The penultimate circle of discernment was convened by Ricardo J. Cardinal Vidal of Cebu last December 10. This brought together the Visayan bishops or their representatives. The highlight was a portion of the speech of Benedict XVI before lay leaders:

“In a particular way, I confirm the necessity and urgency of the evangelical formation and pastoral accompaniment of a new generation of Catholics working in politics, that they be coherent with the professed faith, that they have moral firmness, the capacity of educated judgment, professional competence and passion for service to the common good.”

I did a google search on “pastoral accompaniment” since the Pope did not define it. Its common usage has to do with providing pastoral care to the sick or dying. It is still an apt term in reference to politics in this country.

The last circle of discernment last year was actually a gathering that reflected upon “pastoral accompaniment” in light of relationships between priests and Christians from different social sectors, like policemen and politicians. The result is a framework with seven elements. But that is another story.

This Papal insight has provided tremendous boost and direction to our fledgling effort to promote heroic Christian citizenship and leadership. How can we provide evangelical formation and pastoral accompaniment to a new generation of Catholics in politics? This is not an easy question to answer.

Part of the answer is to ask what kind of engagement the Church has in politics, particularly during elections. After all, has not someone defined insanity as doing the same thing over and over again and then expecting a different result?

As a result of historical circumstances arising from a dictatorship, our usual engagement of voters’ education and vote monitoring came into being. We have been at this for some time now. We have been focusing on having clean elections. It continues to be a necessary engagement.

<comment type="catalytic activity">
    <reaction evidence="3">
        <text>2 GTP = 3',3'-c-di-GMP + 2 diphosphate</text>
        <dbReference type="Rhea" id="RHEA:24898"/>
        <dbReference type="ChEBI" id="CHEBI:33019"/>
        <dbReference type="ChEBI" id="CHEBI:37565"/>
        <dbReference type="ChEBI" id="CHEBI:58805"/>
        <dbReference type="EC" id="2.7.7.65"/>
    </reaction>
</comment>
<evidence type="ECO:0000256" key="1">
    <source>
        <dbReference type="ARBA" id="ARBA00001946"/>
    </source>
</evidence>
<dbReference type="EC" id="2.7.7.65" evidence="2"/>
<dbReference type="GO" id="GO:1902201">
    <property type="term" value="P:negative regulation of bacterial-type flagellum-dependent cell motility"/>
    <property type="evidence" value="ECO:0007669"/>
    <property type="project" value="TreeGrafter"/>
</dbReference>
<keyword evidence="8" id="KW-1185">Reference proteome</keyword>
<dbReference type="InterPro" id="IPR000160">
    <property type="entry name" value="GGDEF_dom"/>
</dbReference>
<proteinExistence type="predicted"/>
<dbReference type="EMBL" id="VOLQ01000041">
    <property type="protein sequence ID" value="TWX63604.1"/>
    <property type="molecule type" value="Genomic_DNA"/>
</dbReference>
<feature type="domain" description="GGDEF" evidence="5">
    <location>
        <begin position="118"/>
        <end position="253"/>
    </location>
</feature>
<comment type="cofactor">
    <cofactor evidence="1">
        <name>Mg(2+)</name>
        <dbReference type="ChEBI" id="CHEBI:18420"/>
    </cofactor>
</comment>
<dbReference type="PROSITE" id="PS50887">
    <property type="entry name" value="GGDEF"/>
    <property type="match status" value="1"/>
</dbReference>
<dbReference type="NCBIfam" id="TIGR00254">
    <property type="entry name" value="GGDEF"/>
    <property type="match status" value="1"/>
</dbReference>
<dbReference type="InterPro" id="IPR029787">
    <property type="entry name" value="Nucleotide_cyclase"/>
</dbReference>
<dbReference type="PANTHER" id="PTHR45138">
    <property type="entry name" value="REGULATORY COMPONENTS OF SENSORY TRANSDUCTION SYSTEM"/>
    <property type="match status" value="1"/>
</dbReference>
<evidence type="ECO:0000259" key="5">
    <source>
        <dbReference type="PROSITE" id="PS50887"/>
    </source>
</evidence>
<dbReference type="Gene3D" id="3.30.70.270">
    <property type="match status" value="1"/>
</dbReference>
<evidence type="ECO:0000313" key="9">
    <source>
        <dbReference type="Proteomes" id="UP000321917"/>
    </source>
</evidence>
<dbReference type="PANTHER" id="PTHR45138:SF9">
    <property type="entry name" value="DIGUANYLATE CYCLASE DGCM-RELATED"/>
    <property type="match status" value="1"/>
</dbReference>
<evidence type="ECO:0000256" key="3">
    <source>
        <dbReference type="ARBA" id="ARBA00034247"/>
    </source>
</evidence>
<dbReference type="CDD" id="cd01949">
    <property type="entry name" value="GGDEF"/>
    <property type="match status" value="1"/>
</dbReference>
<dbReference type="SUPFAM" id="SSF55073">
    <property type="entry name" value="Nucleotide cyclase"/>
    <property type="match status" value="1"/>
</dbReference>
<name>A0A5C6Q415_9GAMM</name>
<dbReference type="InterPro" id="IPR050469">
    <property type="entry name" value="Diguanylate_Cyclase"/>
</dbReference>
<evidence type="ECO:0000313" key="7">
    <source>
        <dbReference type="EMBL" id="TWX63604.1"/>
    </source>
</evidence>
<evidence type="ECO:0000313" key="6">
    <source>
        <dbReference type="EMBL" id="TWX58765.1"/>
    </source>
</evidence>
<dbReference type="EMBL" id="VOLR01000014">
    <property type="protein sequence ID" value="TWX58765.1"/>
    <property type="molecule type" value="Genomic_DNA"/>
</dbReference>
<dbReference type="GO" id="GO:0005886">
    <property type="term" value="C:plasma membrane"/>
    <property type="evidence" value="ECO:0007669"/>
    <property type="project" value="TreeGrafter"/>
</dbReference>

On the other hand, there are surveys, like the April 2007 SWS nationwide survey, showing that Filipinos overwhelmingly (i.e. around 80%) intend the common good in their choice of candidates saying that “I will vote for a candidate if most will benefit from him or her even if personally I will not.”

So why the gap between this laudable intention to vote for candidates who will promote the common and the sad reality of Philippine politics that “has degenerated into an arena where the interests of the powerful and rich few are pitted against those of the weak and poor many” (CBCP 1997 Exhortation on Philippine Politics)?

It seems the missing link has to do with the campaign and election period. The vast majority who say they seek the common good are just not able to translate this into reality. What may be needed is a mechanism, a process and tools, for forming their consciences with regards specific issues so that they can really choose good and reject evil. After all, isn’t it common for priests to be asked: “Padre, just tell us whom we should vote for”?

In addition, there is the issue of whether there are candidates who qualify as “good” so that voters would not have to choose between lesser evils. Clearly a distinct engagement is necessary to complement existing Church efforts during elections.

Wednesday, February 4, 2009

A different encounter

“AFTER our training what then?” a policeman in his middle 30s asked me. He was about to finish a 30-day training called the Values and Leadership School (VLS) at the PNP Regional Training School facility in Gaas, Balamban, Cebu. He added: “When we return to our precincts, there will be millions of temptations.”

A bit exaggerated perhaps but one gets the point.

Last Tuesday 27 January 2009 at the Argao Training Center in Argao, Cebu, the man’s question found an answer. A gathering, called the “4 Ps (Pulis-Pari, Presinto-Parokya) for Peace Partnership,” brings together two groups of leaders – and their respective areas of responsibility – playing key roles in promoting the common good in the community. The PNP Provincial Director, PSSupt Carmelo Valmoria, showed the way by being there. So were the Argao parish priest, Monsignor Jose Montecillo, and Mayor Edsel Galeos. The latter provided venue and food.

Twenty-one policemen, most of whom were chiefs of police, seven priests, and 15 lay workers attended the whole-day seminar, a first step in concretizing the Memorandum of Agreement (MOA) signed 30 October 2008 by the PNP, the Archdiocese of Cebu, and Dilaab movement represented by PNP Dir. Gen. Jesus Verzosa, Ricardo J. Cardinal Vidal, and the author, respectively.